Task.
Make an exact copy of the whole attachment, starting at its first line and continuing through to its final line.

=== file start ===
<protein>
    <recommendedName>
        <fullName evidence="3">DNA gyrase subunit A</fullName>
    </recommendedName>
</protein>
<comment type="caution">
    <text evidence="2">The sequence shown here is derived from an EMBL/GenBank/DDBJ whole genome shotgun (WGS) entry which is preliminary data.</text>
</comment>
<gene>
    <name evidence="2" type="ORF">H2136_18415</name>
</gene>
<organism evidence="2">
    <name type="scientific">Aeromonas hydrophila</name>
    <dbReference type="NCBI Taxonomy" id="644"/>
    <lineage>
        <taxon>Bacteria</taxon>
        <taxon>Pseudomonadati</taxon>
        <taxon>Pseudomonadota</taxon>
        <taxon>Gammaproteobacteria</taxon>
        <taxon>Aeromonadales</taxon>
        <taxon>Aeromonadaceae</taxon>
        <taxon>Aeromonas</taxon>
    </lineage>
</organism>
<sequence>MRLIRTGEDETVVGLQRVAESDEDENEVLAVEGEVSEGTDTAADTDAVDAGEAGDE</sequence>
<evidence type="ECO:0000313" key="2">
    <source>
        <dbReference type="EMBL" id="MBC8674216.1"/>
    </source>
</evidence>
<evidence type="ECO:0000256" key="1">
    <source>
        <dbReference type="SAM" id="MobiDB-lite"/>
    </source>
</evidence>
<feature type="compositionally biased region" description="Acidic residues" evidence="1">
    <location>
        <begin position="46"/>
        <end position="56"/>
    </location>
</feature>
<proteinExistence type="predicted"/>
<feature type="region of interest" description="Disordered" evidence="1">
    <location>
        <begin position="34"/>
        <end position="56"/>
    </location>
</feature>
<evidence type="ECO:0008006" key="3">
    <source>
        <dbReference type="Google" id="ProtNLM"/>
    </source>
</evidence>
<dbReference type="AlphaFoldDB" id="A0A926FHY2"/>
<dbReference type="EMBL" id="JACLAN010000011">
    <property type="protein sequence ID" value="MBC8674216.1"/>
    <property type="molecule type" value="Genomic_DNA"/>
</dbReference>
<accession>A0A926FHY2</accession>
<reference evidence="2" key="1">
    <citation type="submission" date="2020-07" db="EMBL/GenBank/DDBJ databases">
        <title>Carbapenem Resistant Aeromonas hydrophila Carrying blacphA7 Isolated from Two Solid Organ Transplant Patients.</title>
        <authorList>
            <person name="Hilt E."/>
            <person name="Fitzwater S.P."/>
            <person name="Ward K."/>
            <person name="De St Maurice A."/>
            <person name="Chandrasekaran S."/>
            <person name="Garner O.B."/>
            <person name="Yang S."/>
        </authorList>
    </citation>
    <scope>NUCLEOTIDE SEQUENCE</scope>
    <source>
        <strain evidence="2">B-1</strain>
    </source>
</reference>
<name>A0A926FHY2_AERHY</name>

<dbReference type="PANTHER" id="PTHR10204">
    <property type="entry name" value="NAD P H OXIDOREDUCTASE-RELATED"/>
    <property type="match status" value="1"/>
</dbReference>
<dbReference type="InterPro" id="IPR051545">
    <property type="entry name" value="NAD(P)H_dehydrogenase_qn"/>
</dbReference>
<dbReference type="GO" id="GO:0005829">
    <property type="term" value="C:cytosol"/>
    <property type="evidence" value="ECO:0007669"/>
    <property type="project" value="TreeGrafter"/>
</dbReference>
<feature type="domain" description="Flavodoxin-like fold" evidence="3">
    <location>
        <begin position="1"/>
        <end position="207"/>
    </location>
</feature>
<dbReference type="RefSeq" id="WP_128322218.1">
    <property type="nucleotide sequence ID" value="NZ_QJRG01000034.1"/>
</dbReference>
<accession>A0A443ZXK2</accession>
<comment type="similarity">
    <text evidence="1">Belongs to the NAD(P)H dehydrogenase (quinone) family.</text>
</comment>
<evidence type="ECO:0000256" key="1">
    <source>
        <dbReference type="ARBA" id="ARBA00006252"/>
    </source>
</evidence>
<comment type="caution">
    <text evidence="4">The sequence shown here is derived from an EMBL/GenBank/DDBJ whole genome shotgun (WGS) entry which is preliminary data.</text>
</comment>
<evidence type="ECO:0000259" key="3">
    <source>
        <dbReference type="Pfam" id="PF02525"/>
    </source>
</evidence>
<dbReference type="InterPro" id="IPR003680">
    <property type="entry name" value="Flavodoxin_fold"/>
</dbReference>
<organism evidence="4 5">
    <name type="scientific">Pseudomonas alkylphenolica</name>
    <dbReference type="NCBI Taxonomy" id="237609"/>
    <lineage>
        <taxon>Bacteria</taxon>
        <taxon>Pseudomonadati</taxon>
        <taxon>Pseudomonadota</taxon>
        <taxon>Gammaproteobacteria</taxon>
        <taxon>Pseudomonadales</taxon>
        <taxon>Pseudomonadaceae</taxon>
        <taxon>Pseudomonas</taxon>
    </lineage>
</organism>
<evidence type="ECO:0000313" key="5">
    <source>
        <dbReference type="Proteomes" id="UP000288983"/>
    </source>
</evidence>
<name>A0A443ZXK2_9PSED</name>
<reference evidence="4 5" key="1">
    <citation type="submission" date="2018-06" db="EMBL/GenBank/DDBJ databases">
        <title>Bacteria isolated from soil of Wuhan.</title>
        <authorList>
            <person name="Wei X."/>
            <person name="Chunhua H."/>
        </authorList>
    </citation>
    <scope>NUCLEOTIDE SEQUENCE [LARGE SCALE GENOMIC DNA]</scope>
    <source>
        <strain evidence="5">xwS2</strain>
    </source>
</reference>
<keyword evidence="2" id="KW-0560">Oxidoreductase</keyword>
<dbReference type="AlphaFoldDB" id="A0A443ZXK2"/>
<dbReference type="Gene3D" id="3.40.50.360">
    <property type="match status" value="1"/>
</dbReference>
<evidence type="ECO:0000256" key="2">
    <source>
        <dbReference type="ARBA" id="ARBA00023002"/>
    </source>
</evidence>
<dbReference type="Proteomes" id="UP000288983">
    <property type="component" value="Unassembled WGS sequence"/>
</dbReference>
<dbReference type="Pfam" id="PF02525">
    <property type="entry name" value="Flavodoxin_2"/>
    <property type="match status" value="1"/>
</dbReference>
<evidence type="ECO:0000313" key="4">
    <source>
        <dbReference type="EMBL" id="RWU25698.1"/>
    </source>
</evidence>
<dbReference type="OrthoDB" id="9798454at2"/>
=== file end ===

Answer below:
<protein>
    <recommendedName>
        <fullName evidence="3">DNA gyrase subunit A</fullName>
    </recommendedName>
</protein>
<comment type="caution">
    <text evidence="2">The sequence shown here is derived from an EMBL/GenBank/DDBJ whole genome shotgun (WGS) entry which is preliminary data.</text>
</comment>
<gene>
    <name evidence="2" type="ORF">H2136_18415</name>
</gene>
<organism evidence="2">
    <name type="scientific">Aeromonas hydrophila</name>
    <dbReference type="NCBI Taxonomy" id="644"/>
    <lineage>
        <taxon>Bacteria</taxon>
        <taxon>Pseudomonadati</taxon>
        <taxon>Pseudomonadota</taxon>
        <taxon>Gammaproteobacteria</taxon>
        <taxon>Aeromonadales</taxon>
        <taxon>Aeromonadaceae</taxon>
        <taxon>Aeromonas</taxon>
    </lineage>
</organism>
<sequence>MRLIRTGEDETVVGLQRVAESDEDENEVLAVEGEVSEGTDTAADTDAVDAGEAGDE</sequence>
<evidence type="ECO:0000313" key="2">
    <source>
        <dbReference type="EMBL" id="MBC8674216.1"/>
    </source>
</evidence>
<evidence type="ECO:0000256" key="1">
    <source>
        <dbReference type="SAM" id="MobiDB-lite"/>
    </source>
</evidence>
<feature type="compositionally biased region" description="Acidic residues" evidence="1">
    <location>
        <begin position="46"/>
        <end position="56"/>
    </location>
</feature>
<proteinExistence type="predicted"/>
<feature type="region of interest" description="Disordered" evidence="1">
    <location>
        <begin position="34"/>
        <end position="56"/>
    </location>
</feature>
<evidence type="ECO:0008006" key="3">
    <source>
        <dbReference type="Google" id="ProtNLM"/>
    </source>
</evidence>
<dbReference type="AlphaFoldDB" id="A0A926FHY2"/>
<dbReference type="EMBL" id="JACLAN010000011">
    <property type="protein sequence ID" value="MBC8674216.1"/>
    <property type="molecule type" value="Genomic_DNA"/>
</dbReference>
<accession>A0A926FHY2</accession>
<reference evidence="2" key="1">
    <citation type="submission" date="2020-07" db="EMBL/GenBank/DDBJ databases">
        <title>Carbapenem Resistant Aeromonas hydrophila Carrying blacphA7 Isolated from Two Solid Organ Transplant Patients.</title>
        <authorList>
            <person name="Hilt E."/>
            <person name="Fitzwater S.P."/>
            <person name="Ward K."/>
            <person name="De St Maurice A."/>
            <person name="Chandrasekaran S."/>
            <person name="Garner O.B."/>
            <person name="Yang S."/>
        </authorList>
    </citation>
    <scope>NUCLEOTIDE SEQUENCE</scope>
    <source>
        <strain evidence="2">B-1</strain>
    </source>
</reference>
<name>A0A926FHY2_AERHY</name>

<dbReference type="PANTHER" id="PTHR10204">
    <property type="entry name" value="NAD P H OXIDOREDUCTASE-RELATED"/>
    <property type="match status" value="1"/>
</dbReference>
<dbReference type="InterPro" id="IPR051545">
    <property type="entry name" value="NAD(P)H_dehydrogenase_qn"/>
</dbReference>
<dbReference type="GO" id="GO:0005829">
    <property type="term" value="C:cytosol"/>
    <property type="evidence" value="ECO:0007669"/>
    <property type="project" value="TreeGrafter"/>
</dbReference>
<feature type="domain" description="Flavodoxin-like fold" evidence="3">
    <location>
        <begin position="1"/>
        <end position="207"/>
    </location>
</feature>
<dbReference type="RefSeq" id="WP_128322218.1">
    <property type="nucleotide sequence ID" value="NZ_QJRG01000034.1"/>
</dbReference>
<accession>A0A443ZXK2</accession>
<comment type="similarity">
    <text evidence="1">Belongs to the NAD(P)H dehydrogenase (quinone) family.</text>
</comment>
<evidence type="ECO:0000256" key="1">
    <source>
        <dbReference type="ARBA" id="ARBA00006252"/>
    </source>
</evidence>
<comment type="caution">
    <text evidence="4">The sequence shown here is derived from an EMBL/GenBank/DDBJ whole genome shotgun (WGS) entry which is preliminary data.</text>
</comment>
<evidence type="ECO:0000259" key="3">
    <source>
        <dbReference type="Pfam" id="PF02525"/>
    </source>
</evidence>
<dbReference type="InterPro" id="IPR003680">
    <property type="entry name" value="Flavodoxin_fold"/>
</dbReference>
<organism evidence="4 5">
    <name type="scientific">Pseudomonas alkylphenolica</name>
    <dbReference type="NCBI Taxonomy" id="237609"/>
    <lineage>
        <taxon>Bacteria</taxon>
        <taxon>Pseudomonadati</taxon>
        <taxon>Pseudomonadota</taxon>
        <taxon>Gammaproteobacteria</taxon>
        <taxon>Pseudomonadales</taxon>
        <taxon>Pseudomonadaceae</taxon>
        <taxon>Pseudomonas</taxon>
    </lineage>
</organism>
<evidence type="ECO:0000313" key="5">
    <source>
        <dbReference type="Proteomes" id="UP000288983"/>
    </source>
</evidence>
<name>A0A443ZXK2_9PSED</name>
<reference evidence="4 5" key="1">
    <citation type="submission" date="2018-06" db="EMBL/GenBank/DDBJ databases">
        <title>Bacteria isolated from soil of Wuhan.</title>
        <authorList>
            <person name="Wei X."/>
            <person name="Chunhua H."/>
        </authorList>
    </citation>
    <scope>NUCLEOTIDE SEQUENCE [LARGE SCALE GENOMIC DNA]</scope>
    <source>
        <strain evidence="5">xwS2</strain>
    </source>
</reference>
<keyword evidence="2" id="KW-0560">Oxidoreductase</keyword>
<dbReference type="AlphaFoldDB" id="A0A443ZXK2"/>
<dbReference type="Gene3D" id="3.40.50.360">
    <property type="match status" value="1"/>
</dbReference>
<evidence type="ECO:0000256" key="2">
    <source>
        <dbReference type="ARBA" id="ARBA00023002"/>
    </source>
</evidence>
<dbReference type="Proteomes" id="UP000288983">
    <property type="component" value="Unassembled WGS sequence"/>
</dbReference>
<dbReference type="Pfam" id="PF02525">
    <property type="entry name" value="Flavodoxin_2"/>
    <property type="match status" value="1"/>
</dbReference>
<evidence type="ECO:0000313" key="4">
    <source>
        <dbReference type="EMBL" id="RWU25698.1"/>
    </source>
</evidence>
<dbReference type="OrthoDB" id="9798454at2"/>